Not Amused: Legal action Launched By Kate Middleton And Prince William Over Topless Photographs
Literally hours after French magazine Closer published topless pictures of Kate Middleton and husband Prince William taken while on a three day holiday last week, the royal couple launched legal proceedings against the magazine.
Today a press spokeswoman for the British Royals confirmed the impending action with this statement:
“St James’ Palace confirms that legal proceedings for breach of privacy have been commenced today in France by The Duke and Duchess of Cambridge against the publishers of Closer Magazine France.”
Perhaps in light of the recent Leveson Inquiry into media ethics and their own agreement with the Palace not to unduly breach the privacy of the royal family, the UK press have refused to publish the photographs. Dominic Mohan, editor of The Sun, a British tabloid newspaper, said:
“The Sun has no intention of breaching the royal couple’s privacy. The circumstances are very different to those relating to the photos of Prince Harry in Las Vegas.”
“Prince Harry was at a party with a large group of strangers – one of whom released a photo into the public domain.”
Likewise, UK tabloids, The Daily Mirror and Sunday Mirror said they were offered pictures of the Duchess a week ago but declined to publish them. Mirror editor, Lloyd Embley said:
“As with the naked pictures of Prince Harry in a private hotel room, we took the decision not to publish them. In both cases we believed there would be a clear breach of the Press Complaints Commission’s Editors’ Code of Practice, regarding intrusion of privacy.”
Today UK newspaper The Daily Telegraph said the couple had reacted with “anger and disbelief” to Closer’s decision to publish the pictures, while The Guardian and The Independent said Kate Middleton was “saddened.” Further reports of the couple’s fury came from the BBC.
BBC royal correspondent Peter Hunt said: ”Royal officials say they accept the photos are genuine and the couple are furious,” while BBC journalist Nicholas Witchell said:
“[The royals were] incredulous that any magazine would have felt they had a justification in publishing these pictures.”
“I have rarely heard quite such a level of publicly expressed anger that I have heard today reflecting William’s feelings. He is absolutely determined to protect the privacy of his wife; he has always been very protective of her and that anger has mounted during the day.”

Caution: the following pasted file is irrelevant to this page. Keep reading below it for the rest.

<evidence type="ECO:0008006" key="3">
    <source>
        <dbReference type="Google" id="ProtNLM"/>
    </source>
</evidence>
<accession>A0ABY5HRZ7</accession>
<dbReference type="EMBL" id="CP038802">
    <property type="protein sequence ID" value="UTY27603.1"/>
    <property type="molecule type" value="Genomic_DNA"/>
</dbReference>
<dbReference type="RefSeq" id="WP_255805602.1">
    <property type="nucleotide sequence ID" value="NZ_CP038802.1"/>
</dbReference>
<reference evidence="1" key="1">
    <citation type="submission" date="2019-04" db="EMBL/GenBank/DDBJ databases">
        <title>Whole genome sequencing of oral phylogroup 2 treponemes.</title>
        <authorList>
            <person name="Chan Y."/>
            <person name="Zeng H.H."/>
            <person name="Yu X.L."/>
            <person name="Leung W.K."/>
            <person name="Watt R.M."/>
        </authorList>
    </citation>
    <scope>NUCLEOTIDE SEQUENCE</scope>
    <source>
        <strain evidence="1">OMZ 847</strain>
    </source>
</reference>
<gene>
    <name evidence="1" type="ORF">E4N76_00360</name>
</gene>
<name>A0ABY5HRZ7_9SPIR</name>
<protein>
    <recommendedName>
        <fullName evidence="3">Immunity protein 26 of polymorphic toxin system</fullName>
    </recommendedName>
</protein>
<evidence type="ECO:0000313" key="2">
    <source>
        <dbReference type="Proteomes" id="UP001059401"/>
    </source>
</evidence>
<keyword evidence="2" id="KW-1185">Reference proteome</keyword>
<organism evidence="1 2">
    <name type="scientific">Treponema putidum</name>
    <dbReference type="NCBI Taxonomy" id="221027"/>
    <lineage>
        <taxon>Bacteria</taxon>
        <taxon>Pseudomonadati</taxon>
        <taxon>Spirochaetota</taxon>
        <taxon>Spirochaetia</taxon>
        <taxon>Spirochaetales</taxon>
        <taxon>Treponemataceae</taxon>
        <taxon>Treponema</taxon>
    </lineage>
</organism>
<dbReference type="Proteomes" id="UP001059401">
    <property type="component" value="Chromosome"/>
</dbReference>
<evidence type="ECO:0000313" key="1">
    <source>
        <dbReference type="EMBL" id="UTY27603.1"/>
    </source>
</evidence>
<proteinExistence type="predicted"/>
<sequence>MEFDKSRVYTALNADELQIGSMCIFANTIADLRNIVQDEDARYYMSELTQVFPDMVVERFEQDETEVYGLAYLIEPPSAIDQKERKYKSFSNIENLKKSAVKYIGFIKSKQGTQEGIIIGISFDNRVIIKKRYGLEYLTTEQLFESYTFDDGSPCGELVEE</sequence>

Currently on a nine-day tour of South East Asia, the Duke and Duchess left Kuala Lumpur today for Kota Kinabalu, capital of the state of Sabah in Borneo for the next leg of their tour. A BBC correspondent reported that Prince William has a “look of absolute thunder” on his face as they left, whereas Kate “looked composed and was smiling.”
Today the UK arm of Closer Magazine distanced itself from the furore and stated it would not be publishing the pictures. They issued a statement saying the French edition of Closer was printed by another firm and made its editorial decisions independently.
“Closer magazine U.K. is published by Bauer Consumer Media. The French edition meanwhile is published under a license by a totally different company, an Italian business called Mondadori.”
So far, Mondadori, owned by the former prime minister of Italy, Silvio Berlusconi’s company Fininvest (and chaired by his daughter Marina Berlusconi), has made no comment.
It’s widely known that Prince William is particularly sensitive to incursions on his wife’s privacy, especially by the French press, after the death of his late mother Diana in Paris August 31, 1997. A statement released by St James Palace before news of the legal action was confirmed reflected this:
“Their Royal Highnesses have been hugely saddened to learn that a French publication and a photographer have invaded their privacy in such a grotesque and totally unjustifiable manner.”
“The incident is reminiscent of the worst excesses of the press and paparazzi during the life of Diana, Princess of Wales, and all the more upsetting to the Duke and Duchess for being so. Their Royal Highnesses had every expectation of privacy in the remote house. It is unthinkable that anyone should take such photographs, let alone publish them.”
Closer’s editor-in-chief, Laurence Pieau, defended her decision to publish on French BFM Television. Describing the photographs Pieau said:
“What we saw in the pictures was a young couple that have just got married, who are in love, who are beautiful. She’s a princess of the 21st Century.”
Adding that the shots were part of a “beautiful series” and that there was “nothing degrading” about them, Pieau said reaction to the photographs had been “disproportionate.” However, Pieau’s comments sit at odds with the way the story has been billed in the magazine. One portion of the editorial accompanying Closer’s story reads:
“See incredible images of the future queen of England like you’ve never seen her before … and like you’ll never see again.”
Commenting on the chances of success of the royal couple’s legal action, Thomas Roussineau — who specializes in privacy law — said.
“It is totally forbidden. The castle [a chateau in Provence owned by Lord Linley, the Queen of England's nephew] is not the street, it is in a private place, and they are intimate pictures.”
Roussineau went on,
“They [Closer Magazine] will have a big revenue, and the amount of the sentence will not equal the revenue they will make, it will be a very small part of the revenue they will [make] from these pictures.”
Echoing Roussineau, Duncan Lamont, a lawyer at Charles Russell LLP, said the palace could be in for a tough legal battle to prove invasion of privacy.
“It is not quite a private house. The chateau is rented out and there may be debate as to how truly private it was and whether the paparazzi were on a public thoroughfare. These issues can take years to resolve.”